OK, so it might not be breaking news, but while the Internet of Things (IoT) has been talked about for a while, it’s genuinely starting to hit a tipping point in relation to its impact in the retail industry. Analyst IDC has forecast that the IoT will represent a $326bn revenue opportunity to the retail sector by 2018, so it’s something every retailer should be taking a look at.

The Internet of Things, as I’m sure you know, refers to the connections that are being made not only between people and the Internet, but those that are formed between connected devices, machines and products: essentially anything that can contain a sensor and transmit information via the web. It’s the concept that allows a car manufacturer to track its cars, alert the driver to an issue and direct them to the nearest service centre. Or that enable a fridge to know when you’re running low on milk and automatically order more from an online retailer. And for retailers to track inventory through its supply chain via smart tagging.

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As a retailer, what would it mean if every one of your products carried a sensor and was connected to the internet? It might allow you to deliver vastly improved customer service. It could open up opportunities for personalised marketing, spot offers and entice customers in-store (the ability to geolocate every single one of your products is a powerful thing). It has the potential to open up avenues for innovative new products and revenue streams.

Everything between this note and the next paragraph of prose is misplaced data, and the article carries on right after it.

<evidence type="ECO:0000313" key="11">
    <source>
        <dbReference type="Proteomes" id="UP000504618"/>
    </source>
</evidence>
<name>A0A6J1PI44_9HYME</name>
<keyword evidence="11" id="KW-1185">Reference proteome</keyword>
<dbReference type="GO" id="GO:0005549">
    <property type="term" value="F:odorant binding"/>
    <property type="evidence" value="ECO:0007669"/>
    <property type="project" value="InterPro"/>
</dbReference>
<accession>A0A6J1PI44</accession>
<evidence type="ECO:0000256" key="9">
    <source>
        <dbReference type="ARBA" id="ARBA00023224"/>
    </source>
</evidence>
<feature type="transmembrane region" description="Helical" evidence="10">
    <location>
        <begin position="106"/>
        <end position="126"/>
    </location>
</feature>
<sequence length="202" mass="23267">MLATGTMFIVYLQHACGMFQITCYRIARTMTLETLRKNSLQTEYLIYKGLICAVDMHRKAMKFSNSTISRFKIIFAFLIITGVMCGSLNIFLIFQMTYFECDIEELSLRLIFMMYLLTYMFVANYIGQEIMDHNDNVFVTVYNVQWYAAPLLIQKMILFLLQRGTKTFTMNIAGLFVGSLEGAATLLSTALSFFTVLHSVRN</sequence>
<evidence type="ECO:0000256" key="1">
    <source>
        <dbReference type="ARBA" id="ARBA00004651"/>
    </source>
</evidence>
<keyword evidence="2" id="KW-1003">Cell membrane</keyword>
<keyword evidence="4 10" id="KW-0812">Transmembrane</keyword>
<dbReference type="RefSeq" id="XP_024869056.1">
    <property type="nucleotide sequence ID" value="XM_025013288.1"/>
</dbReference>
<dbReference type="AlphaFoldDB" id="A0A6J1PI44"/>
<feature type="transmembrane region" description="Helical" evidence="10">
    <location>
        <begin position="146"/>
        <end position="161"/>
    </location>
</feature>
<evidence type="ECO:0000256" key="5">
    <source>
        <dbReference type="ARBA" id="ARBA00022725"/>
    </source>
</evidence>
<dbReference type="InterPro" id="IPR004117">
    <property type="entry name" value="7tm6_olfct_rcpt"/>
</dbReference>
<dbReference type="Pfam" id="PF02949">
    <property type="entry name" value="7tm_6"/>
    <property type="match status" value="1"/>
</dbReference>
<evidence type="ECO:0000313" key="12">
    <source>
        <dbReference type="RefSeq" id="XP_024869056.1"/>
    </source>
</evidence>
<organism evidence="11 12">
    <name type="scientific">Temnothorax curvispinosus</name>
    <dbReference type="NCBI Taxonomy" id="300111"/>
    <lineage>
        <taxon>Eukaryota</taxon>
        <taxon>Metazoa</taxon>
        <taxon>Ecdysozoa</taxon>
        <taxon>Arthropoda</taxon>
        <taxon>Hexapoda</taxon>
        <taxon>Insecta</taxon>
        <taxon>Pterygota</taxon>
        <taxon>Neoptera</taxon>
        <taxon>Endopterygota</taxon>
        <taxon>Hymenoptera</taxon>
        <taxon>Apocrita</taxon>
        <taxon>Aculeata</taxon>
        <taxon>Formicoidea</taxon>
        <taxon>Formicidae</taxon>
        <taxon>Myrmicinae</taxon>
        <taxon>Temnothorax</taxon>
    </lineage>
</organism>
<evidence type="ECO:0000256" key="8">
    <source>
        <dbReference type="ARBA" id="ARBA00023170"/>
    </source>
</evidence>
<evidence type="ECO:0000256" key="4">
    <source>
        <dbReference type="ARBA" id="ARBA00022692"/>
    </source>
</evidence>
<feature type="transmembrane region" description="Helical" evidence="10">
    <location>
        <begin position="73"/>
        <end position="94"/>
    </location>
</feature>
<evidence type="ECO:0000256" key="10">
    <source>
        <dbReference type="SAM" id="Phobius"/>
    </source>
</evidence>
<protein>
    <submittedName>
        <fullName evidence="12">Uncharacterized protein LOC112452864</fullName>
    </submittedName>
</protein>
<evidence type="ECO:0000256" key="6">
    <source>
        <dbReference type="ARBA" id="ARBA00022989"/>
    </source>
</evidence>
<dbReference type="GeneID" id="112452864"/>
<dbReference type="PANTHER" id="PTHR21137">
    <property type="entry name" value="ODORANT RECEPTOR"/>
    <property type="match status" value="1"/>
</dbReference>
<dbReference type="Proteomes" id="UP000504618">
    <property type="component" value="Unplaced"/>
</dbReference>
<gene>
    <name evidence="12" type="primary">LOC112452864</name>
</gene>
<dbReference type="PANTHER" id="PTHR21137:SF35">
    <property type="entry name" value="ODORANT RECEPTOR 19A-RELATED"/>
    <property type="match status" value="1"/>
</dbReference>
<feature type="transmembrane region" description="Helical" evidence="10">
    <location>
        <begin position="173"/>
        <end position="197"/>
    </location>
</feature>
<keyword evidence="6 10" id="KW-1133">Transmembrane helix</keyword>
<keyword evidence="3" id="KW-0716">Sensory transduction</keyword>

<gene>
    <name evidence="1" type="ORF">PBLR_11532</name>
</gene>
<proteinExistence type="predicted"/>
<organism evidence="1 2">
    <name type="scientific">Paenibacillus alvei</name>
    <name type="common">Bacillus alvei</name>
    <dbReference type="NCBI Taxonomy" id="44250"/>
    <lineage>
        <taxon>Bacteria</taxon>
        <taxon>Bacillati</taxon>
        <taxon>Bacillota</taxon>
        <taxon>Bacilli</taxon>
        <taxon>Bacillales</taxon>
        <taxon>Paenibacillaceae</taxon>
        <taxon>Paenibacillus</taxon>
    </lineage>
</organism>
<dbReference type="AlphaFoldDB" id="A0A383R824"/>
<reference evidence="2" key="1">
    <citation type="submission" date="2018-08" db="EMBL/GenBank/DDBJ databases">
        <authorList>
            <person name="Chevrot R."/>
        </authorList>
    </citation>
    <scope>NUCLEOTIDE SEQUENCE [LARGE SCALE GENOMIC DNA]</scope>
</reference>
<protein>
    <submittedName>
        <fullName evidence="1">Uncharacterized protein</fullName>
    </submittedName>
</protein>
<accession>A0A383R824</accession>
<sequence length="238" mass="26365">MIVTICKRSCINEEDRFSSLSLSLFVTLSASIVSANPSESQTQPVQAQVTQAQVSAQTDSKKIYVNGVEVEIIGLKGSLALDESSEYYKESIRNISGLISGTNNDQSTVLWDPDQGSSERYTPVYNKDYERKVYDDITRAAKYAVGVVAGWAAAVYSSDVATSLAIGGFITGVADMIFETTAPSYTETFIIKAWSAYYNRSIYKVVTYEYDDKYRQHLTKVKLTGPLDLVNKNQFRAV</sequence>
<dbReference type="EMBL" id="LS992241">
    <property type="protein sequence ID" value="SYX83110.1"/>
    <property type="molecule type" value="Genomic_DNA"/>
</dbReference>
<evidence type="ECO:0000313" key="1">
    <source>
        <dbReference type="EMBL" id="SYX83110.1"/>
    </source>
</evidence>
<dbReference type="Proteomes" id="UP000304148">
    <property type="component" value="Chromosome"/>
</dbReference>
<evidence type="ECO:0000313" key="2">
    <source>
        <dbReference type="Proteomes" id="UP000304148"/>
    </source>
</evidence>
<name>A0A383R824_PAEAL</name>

Perhaps the most powerful encapsulation of the value of the IoT to retailers is the ability to add enhanced experience to products. Research shows that more than 80% of American and British millennial adults place more value on experiences than material items. So if you’re a producer of the latter, you can use the IoT to deliver more of the former.

But there are considerations to take into account. Key amongst those is ensuring that a rush to connect your products to the internet doesn’t have an adverse or unwanted effect on your customers’ privacy and security. Allowing and incentivising customers to opt-in (and out) and being clear about how you collect and use any personal data is essential.

But the IoT has moved far beyond ‘if’ to ‘when’. It’s time to get connected (Tweet this).

You can find out more about SAP’s view on the Internet of Things here.

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